Engagement Metrics Skewed Analytics Time on site and other metrics can be inflated, giving a misleading picture of user engagement.

Infinite scrolling can be especially bad in ecommerce stores

While infinite scrolling can be more or less tolerable on a regular website, and even useful if implemented correctly, it can be an absolute nightmare in ecommerce.

Picture an online clothing store with endless scrolling, where instead of looking through a grid of products, you have to scroll through an infinite feed of individual items.

Naturally, you might exhaust yourself after scrolling past dozens or hundreds of irrelevant products, never finding the item you were looking for. See the problem?

Why infinite scrolling is often used

Despite its drawbacks, infinite scrolling remains popular for the following reasons:

  • It can be effective for content that is consumed passively and continuously, such as social media feeds.
  • Infinite scrolling can keep users on a website by providing an uninterrupted browsing experience.
  • For mobile users, infinite scrolling can be easier to navigate than clicking through multiple pages.
  • Infinite scrolling can be used to present long-form content, such as articles or blog posts, in a more user-friendly manner.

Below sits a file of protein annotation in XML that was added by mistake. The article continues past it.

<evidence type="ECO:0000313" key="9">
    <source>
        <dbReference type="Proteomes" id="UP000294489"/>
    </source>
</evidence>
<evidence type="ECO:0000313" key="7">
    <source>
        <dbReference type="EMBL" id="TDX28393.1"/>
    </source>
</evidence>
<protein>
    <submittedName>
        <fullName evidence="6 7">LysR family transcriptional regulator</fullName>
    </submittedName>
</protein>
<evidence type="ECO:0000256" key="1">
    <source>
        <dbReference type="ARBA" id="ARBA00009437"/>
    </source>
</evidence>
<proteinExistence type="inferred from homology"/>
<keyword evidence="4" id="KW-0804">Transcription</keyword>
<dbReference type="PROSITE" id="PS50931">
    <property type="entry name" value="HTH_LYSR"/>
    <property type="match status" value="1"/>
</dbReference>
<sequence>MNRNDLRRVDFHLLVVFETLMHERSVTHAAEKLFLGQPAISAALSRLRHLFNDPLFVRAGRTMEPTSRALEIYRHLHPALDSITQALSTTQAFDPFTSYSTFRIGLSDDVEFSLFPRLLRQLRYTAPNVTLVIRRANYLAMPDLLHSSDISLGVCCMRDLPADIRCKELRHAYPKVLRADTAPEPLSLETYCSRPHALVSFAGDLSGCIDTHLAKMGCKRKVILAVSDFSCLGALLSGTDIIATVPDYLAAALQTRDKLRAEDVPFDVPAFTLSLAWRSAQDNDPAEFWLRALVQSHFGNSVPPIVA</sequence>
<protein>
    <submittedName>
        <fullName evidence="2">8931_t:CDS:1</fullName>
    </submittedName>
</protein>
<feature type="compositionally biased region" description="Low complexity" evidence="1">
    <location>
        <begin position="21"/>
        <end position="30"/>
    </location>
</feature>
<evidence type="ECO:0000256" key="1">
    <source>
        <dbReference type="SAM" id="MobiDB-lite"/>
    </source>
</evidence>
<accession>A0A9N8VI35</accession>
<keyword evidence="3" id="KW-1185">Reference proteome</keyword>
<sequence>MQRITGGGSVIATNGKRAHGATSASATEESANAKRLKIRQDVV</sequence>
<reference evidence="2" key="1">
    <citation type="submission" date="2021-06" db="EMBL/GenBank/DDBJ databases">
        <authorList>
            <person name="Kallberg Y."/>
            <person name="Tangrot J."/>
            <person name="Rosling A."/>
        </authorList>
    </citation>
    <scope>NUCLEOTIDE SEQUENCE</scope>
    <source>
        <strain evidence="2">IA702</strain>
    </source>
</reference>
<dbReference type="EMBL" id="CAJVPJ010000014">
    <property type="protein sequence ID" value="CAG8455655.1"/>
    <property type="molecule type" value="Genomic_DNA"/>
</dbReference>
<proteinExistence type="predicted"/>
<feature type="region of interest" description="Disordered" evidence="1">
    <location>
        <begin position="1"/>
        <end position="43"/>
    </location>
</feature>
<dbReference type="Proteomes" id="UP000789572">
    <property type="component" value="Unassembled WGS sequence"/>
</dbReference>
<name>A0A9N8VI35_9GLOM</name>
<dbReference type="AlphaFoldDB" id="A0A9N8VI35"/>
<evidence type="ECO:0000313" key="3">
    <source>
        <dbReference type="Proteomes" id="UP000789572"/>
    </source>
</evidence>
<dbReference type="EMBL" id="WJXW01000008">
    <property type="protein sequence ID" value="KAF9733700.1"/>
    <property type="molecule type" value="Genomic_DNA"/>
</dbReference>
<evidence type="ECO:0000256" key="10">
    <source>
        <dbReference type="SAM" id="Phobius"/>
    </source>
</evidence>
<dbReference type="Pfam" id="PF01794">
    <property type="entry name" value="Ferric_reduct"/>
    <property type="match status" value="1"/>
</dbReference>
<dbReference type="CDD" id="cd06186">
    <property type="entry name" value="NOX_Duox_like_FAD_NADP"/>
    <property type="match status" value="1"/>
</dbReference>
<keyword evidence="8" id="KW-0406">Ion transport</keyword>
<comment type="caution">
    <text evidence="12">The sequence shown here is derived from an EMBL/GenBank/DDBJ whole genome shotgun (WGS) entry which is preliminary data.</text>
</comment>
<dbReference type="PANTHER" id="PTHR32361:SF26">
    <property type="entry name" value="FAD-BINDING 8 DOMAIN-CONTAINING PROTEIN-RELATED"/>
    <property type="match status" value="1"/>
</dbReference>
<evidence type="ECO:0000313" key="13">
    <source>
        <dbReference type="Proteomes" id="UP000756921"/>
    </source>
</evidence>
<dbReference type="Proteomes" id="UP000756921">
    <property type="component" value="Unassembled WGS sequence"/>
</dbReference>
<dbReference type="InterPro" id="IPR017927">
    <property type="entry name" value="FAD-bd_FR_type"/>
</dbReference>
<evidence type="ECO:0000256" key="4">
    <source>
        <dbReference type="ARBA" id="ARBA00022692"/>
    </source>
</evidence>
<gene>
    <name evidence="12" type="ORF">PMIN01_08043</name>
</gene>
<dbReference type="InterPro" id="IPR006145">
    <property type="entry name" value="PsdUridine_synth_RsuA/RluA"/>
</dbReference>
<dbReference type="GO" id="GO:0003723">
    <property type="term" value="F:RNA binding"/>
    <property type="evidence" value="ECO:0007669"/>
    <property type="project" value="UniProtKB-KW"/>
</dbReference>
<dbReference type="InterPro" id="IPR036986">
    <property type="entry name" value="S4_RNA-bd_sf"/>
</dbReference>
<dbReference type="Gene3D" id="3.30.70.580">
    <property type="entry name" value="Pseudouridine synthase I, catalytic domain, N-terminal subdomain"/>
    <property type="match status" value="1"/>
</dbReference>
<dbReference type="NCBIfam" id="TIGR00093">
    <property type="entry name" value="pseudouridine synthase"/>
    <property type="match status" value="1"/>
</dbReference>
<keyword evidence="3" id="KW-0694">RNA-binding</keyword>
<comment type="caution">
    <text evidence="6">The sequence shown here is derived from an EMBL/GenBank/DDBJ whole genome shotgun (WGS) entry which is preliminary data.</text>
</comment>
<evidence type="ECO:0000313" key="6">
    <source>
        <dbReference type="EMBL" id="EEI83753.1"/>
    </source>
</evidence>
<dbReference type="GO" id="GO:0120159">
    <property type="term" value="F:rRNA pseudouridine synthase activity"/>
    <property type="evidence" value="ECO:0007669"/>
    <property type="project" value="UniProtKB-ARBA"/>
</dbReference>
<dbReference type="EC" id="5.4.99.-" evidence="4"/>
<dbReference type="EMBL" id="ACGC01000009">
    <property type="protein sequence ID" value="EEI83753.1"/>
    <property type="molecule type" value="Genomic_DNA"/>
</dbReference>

With this in mind, when implementing infinite scrolling, websites should remember the following:

Users should be able to easily find the website’s content. ✅

Prioritizing UX over trendy designs is best. ✅

Consider using page sections to organize content logically when needed. ✅

5. Remember scrolling first, clicking second

In the past, scrolling web pages was cumbersome, requiring users to click and drag scroll bars.

However, with the rise of mobile devices and improved input methods, scrolling has become easier and more intuitive than clicking, especially on smaller screens.

As a result, modern websites usually prioritize scrolling over clicking.

Advantages of scrolling over clicking:

6. Go easy on intrusive (and annoying) elements

Browsing the internet today is different from 10 years ago, and for many people, it has become a frustrating experience.

Intrusive elements like ads are common, and many websites use them too often, which ultimately detracts from the UX.

For example, the Innovation > Games page on Forbes contains multiple somewhat distracting advertisements.

To be fair, Forbes is far from the worst offender. Some websites have so many ads they nearly ruin the browsing experience entirely. It’s frustrating, it’s annoying, and it’s a surefire way to drive people away.

We all get it. Ad money helps keep the lights on. But there’s a fine line between monetizing your site and overwhelming your users with a barrage of ads.

Intrusive elements to avoid as a best practice in web design include:

• Too many ads or sticky ads

• Multiple pop-ups

• Multiple flashing or blinking elements

• Auto-playing videos (These are doable, but audio-playing sound is generally frowned upon by users.)

• Disguised ads (You think you’re clicking on a legitimate link or button, but it’s really an ad in disguise. The worst!)

• Full-page ads (You’re scrolling through a website when your screen is hijacked by a full-page ad, and you can’t continue until you find that elusive “X” button.)

• Forced sign-ups or subscriptions (You want to read an article or access basic information, but the website demands that you create an account or subscribe first.)